Zadock Woods

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Zadock Woods

Birthdate: (68)
Birthplace: Brookfield, Worcester, Massachusetts, USA
Death: September 16, 1842 (68)
Salado Creek, Bexar, Texas, USA (Wounded at the Battle of Salado and Dawson Massacre while trying to save his wounded son Norman)
Place of Burial: La Grange, Fayette, Texas, USA
Immediate Family:

Son of Jonathan Woods and Keziah Woods
Husband of Minerva Woods
Father of Minerva Woods; Montraville Woods; Norman B Woods; Henry Gonzalvo Woods; Ardelia Woods and 1 other

Occupation: Oldest Voolunteer at the Battle of Salada and Dawson Massacre; Austin County Colonist who was one of the Original 300 settlers of Texas
Managed by: Geoffrey David Trowbridge
Last Updated:

About Zadock Woods

Zadock Woods was one of the Old Three Hundred who were the 297 grantees, made up of families and some partnerships of unmarried men, who purchased 307 parcels of land from Stephen Fuller Austin and established a colony that encompassed an area that ran from the Gulf of Mexico on the south to near present-day Jones Creek, Brazoria county, Texas, Brenham in Washington County, Texas, Navasota in Grimes County, and La Grange in Fayette county. Moses Austin was the original empresario of the Old Three Hundred and was succeeded by his son, Stephen F. Austin, after his untimely death. The following information is from Find A Grave.com:

Zadock Woods, one of Stephen F. Austin's Old Three Hundred, was born in Brookfield Township, Massachusetts. In 1797 he married Minerva Cottle, who bore six children. The Woods family moved to Missouri about 1802 and established a "fort" in Woodville near Troy, Missouri. During the War of 1812, Lt. Zachary Taylor garrisoned at Woods Fort and Woods himself served with Andrew Jackson at New Orleans.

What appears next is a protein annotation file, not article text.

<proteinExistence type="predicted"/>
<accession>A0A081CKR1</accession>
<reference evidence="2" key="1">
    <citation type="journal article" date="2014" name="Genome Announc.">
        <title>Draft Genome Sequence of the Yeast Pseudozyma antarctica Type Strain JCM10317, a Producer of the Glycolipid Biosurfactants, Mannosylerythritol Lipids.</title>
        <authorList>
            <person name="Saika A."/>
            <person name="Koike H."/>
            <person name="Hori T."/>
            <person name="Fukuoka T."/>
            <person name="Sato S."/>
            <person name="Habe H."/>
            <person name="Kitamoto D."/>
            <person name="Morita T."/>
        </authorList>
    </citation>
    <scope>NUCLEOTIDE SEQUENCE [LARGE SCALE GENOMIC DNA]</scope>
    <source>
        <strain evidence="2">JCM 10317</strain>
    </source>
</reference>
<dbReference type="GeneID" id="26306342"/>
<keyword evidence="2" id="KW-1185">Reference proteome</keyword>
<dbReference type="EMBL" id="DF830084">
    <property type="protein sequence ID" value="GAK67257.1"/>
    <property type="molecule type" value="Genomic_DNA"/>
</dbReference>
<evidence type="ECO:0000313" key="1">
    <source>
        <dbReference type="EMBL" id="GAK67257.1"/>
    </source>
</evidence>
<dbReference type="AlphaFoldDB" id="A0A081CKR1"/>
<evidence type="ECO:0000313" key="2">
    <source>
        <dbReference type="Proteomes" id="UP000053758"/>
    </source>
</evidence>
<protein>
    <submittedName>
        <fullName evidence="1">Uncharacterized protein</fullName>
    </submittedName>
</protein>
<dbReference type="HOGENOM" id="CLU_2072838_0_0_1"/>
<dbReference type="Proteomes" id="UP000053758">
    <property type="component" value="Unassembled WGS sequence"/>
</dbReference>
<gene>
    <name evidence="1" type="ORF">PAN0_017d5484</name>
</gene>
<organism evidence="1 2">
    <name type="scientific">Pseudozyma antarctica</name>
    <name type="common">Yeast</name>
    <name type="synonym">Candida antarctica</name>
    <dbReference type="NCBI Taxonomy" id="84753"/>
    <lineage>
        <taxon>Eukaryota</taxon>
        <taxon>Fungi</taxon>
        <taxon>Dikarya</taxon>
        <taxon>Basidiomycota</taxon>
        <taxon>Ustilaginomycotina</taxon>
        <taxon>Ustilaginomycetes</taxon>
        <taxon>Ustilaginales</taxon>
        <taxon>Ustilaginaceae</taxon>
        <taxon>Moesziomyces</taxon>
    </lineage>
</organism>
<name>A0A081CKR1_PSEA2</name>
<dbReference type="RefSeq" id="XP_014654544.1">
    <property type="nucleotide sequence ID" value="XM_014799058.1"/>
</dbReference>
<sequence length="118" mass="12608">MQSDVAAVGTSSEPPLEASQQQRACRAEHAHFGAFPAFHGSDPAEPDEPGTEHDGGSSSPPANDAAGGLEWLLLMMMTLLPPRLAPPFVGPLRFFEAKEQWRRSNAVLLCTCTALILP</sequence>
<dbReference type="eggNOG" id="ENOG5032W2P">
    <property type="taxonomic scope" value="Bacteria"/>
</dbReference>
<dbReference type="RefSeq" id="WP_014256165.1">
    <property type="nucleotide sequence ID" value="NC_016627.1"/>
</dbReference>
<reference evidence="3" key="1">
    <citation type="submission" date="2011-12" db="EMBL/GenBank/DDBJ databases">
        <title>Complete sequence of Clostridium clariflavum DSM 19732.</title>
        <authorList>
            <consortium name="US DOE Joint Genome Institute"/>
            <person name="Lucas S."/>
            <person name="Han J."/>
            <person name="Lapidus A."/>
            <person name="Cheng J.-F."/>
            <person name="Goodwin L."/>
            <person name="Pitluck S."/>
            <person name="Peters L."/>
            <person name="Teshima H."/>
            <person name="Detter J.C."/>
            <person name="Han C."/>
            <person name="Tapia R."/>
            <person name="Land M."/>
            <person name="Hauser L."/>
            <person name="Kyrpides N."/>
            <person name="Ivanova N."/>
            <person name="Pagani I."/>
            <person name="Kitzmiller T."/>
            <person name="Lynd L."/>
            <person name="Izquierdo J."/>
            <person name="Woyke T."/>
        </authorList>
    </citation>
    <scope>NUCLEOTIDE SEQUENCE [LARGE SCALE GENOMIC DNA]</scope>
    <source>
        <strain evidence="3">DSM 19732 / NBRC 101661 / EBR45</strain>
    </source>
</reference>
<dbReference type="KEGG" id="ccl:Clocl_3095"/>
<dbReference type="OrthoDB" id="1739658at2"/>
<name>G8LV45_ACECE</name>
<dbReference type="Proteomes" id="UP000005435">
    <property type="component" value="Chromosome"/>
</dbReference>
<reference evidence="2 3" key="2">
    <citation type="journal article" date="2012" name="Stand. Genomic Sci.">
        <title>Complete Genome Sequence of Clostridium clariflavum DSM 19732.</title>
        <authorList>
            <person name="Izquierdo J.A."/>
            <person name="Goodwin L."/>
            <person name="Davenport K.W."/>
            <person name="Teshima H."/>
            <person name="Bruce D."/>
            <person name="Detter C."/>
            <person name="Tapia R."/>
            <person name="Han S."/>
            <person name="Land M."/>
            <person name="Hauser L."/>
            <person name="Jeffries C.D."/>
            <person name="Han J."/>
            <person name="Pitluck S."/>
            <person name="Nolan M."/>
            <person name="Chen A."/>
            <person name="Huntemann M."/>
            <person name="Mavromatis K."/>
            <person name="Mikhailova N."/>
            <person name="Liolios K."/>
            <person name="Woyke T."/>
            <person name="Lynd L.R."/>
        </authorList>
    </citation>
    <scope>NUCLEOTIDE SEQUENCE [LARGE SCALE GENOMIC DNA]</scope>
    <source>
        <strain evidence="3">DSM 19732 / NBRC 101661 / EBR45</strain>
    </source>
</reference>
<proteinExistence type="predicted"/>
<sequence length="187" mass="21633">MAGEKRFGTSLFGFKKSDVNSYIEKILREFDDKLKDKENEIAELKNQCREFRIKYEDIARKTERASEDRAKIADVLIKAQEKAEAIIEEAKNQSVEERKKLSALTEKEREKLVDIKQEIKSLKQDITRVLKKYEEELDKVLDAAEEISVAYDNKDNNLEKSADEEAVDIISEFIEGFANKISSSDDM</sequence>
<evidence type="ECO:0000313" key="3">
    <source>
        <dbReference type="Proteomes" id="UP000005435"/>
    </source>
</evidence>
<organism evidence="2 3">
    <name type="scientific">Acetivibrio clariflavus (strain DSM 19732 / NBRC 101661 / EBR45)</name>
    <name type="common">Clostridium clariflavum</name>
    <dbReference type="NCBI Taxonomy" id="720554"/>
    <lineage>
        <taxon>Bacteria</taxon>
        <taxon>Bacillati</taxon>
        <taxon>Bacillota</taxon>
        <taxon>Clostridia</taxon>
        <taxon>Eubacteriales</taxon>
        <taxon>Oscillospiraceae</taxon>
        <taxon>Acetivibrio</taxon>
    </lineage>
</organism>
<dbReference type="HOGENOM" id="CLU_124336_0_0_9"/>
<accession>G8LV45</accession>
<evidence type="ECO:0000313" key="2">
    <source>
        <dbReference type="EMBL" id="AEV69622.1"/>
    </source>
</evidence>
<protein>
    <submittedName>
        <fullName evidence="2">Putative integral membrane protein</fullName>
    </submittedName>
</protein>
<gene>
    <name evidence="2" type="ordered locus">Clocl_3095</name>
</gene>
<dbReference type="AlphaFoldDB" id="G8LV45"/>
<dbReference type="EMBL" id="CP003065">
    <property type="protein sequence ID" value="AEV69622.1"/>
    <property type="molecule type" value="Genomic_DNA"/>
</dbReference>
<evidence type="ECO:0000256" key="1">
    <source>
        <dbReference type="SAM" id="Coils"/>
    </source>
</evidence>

Financially ruined as a result of a business venture with Moses Austin, Woods decided to join Austin's Texas Colony in 1824. Settling first in Matagorda County, he later moved his family north on the Colorado River to Fayette County. There his home near West Point, called Woods Fort (or Woods Prairie) became a traveler's safe haven from Indian raids.

In 1842 Woods and two of his sons, Norman and Henry, joined a force of men from Fayette County recruited by Capt. Nicholas M. Dawson to fight with Matthew Caldwell's command against Mexican forces at Salado Creek. On September 18, 1842, Zadock Woods was killed in a skirmish that later became known as Dawson Massacre. His son Henry managed a daring escape, but Norman, severely wounded in the battle, was captured and imprisoned in Perote Prison, Mexico. Zadock Woods was buried in a mass grave by Salado Creek but his body was reinterred six years later at Monument Hill in La Grange.

Information from book: Texas Cemeteries by Bill Harvey

SOURCE: Find A Grave.com

https://www.findagrave.com/cgi-bin/fg.cgi?page=gr&GRid=15172825

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Zadock Woods's Timeline

1773
September 18, 1773
Brookfield, Worcester, Massachusetts, USA
1798
1798
Age 24
1805
October 13, 1805
Age 32
Troy, Missouri, USA
1806
November 17, 1806
Age 33
Troy, Lincoln County, Missouri, United States
1816
February 18, 1816
Age 42
Troy, Lincoln, Missouri, USA
1842
September 16, 1842
Age 68
Salado Creek, Bexar, Texas, USA
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La Grange, Fayette, Texas, USA